As time went on I started developing health problems. In ninth grade my stomach started bothering me. I started making frequent visits to the restroom. Some more time passed I started bleeding while I used the restroom. More time passed and I started needing the restroom more frequently. It got to a point where I started needing the restroom on a constant basis. Every few minutes I needed to run. Since I was bleeding each time I went, my strength started to go. The loss of blood caused me to get very tired. All the while I didn’t know that I had any illness, this went on for about a year and half. For some reason I never thought to go to a Doctor. At some point, I started falling asleep during class and not being able to focus. One day I just stayed home from school and stayed in bed. My mother decided to talk to someone about this and she was told to take me straight to the emergency room. I spent about two and half weeks there getting tests and x-rays done. They soon discovered that I had Crohns, a genetic disease that effects the bowels. Part of the digestive tract gets sore by the food you eat and if you’re not careful you could end up requiring surgery. Thank G-d I didn’t need surgery, but regardless I had to watch what I ate. The Doctor put me on a liquid diet, which basically meant I wasn’t allowed to eat for several days. Eventually they reintroduced me to bland diet in which I had to eat foods that wouldn’t affect my stomach. Over my stay at the hospital I also developed cediphasil, which is another form of stomach illness. I lost a lot of the little weight that I had to begin with and then was released from the hospital. From then on I bounced from Doctor to Doctor with my mother, trying to figure a suitable health plan that didn’t involve a lack of food and living out of an outpatient clinic. This went on for about two years, here and there I had many ups and downs with my health. I started to get used to living this way. It was a drop frustrating but not too bad.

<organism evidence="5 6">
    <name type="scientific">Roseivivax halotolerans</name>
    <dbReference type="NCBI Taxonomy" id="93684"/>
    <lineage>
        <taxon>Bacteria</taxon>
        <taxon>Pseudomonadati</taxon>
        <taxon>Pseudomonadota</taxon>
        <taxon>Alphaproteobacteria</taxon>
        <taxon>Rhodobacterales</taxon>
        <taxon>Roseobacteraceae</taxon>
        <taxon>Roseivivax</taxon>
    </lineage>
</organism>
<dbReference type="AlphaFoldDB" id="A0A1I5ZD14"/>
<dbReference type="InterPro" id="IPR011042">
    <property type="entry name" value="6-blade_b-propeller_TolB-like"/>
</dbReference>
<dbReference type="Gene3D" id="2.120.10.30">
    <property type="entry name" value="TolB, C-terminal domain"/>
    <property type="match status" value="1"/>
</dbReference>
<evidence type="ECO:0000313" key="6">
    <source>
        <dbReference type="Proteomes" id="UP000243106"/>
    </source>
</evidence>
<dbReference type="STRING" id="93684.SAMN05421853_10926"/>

I was still interested in growing all this time and started investing more energy into my growth. I wasn’t necessarily adding hours to my learning but I was shaping my attitude to serving Hashem.